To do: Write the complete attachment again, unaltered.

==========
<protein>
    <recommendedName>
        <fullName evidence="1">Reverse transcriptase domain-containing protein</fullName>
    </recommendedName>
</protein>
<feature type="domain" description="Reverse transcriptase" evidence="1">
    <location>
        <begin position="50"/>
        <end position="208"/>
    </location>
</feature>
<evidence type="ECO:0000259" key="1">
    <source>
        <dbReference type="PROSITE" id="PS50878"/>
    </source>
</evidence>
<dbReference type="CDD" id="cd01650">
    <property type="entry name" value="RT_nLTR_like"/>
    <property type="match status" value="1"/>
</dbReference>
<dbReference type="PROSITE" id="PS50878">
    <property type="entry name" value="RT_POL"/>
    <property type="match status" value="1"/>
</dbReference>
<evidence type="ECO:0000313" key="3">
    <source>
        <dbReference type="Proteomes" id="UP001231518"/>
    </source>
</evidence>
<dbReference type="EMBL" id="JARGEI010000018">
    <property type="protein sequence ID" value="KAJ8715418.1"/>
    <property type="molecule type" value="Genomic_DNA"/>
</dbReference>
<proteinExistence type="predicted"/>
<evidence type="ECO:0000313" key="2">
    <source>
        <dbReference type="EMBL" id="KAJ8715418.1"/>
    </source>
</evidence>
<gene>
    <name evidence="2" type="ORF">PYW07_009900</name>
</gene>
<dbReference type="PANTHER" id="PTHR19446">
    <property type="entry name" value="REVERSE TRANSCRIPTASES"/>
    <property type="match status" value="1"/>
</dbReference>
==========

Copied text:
<protein>
    <recommendedName>
        <fullName evidence="1">Reverse transcriptase domain-containing protein</fullName>
    </recommendedName>
</protein>
<feature type="domain" description="Reverse transcriptase" evidence="1">
    <location>
        <begin position="50"/>
        <end position="208"/>
    </location>
</feature>
<evidence type="ECO:0000259" key="1">
    <source>
        <dbReference type="PROSITE" id="PS50878"/>
    </source>
</evidence>
<dbReference type="CDD" id="cd01650">
    <property type="entry name" value="RT_nLTR_like"/>
    <property type="match status" value="1"/>
</dbReference>
<dbReference type="PROSITE" id="PS50878">
    <property type="entry name" value="RT_POL"/>
    <property type="match status" value="1"/>
</dbReference>
<evidence type="ECO:0000313" key="3">
    <source>
        <dbReference type="Proteomes" id="UP001231518"/>
    </source>
</evidence>
<dbReference type="EMBL" id="JARGEI010000018">
    <property type="protein sequence ID" value="KAJ8715418.1"/>
    <property type="molecule type" value="Genomic_DNA"/>
</dbReference>
<proteinExistence type="predicted"/>
<evidence type="ECO:0000313" key="2">
    <source>
        <dbReference type="EMBL" id="KAJ8715418.1"/>
    </source>
</evidence>
<gene>
    <name evidence="2" type="ORF">PYW07_009900</name>
</gene>
<dbReference type="PANTHER" id="PTHR19446">
    <property type="entry name" value="REVERSE TRANSCRIPTASES"/>
    <property type="match status" value="1"/>
</dbReference>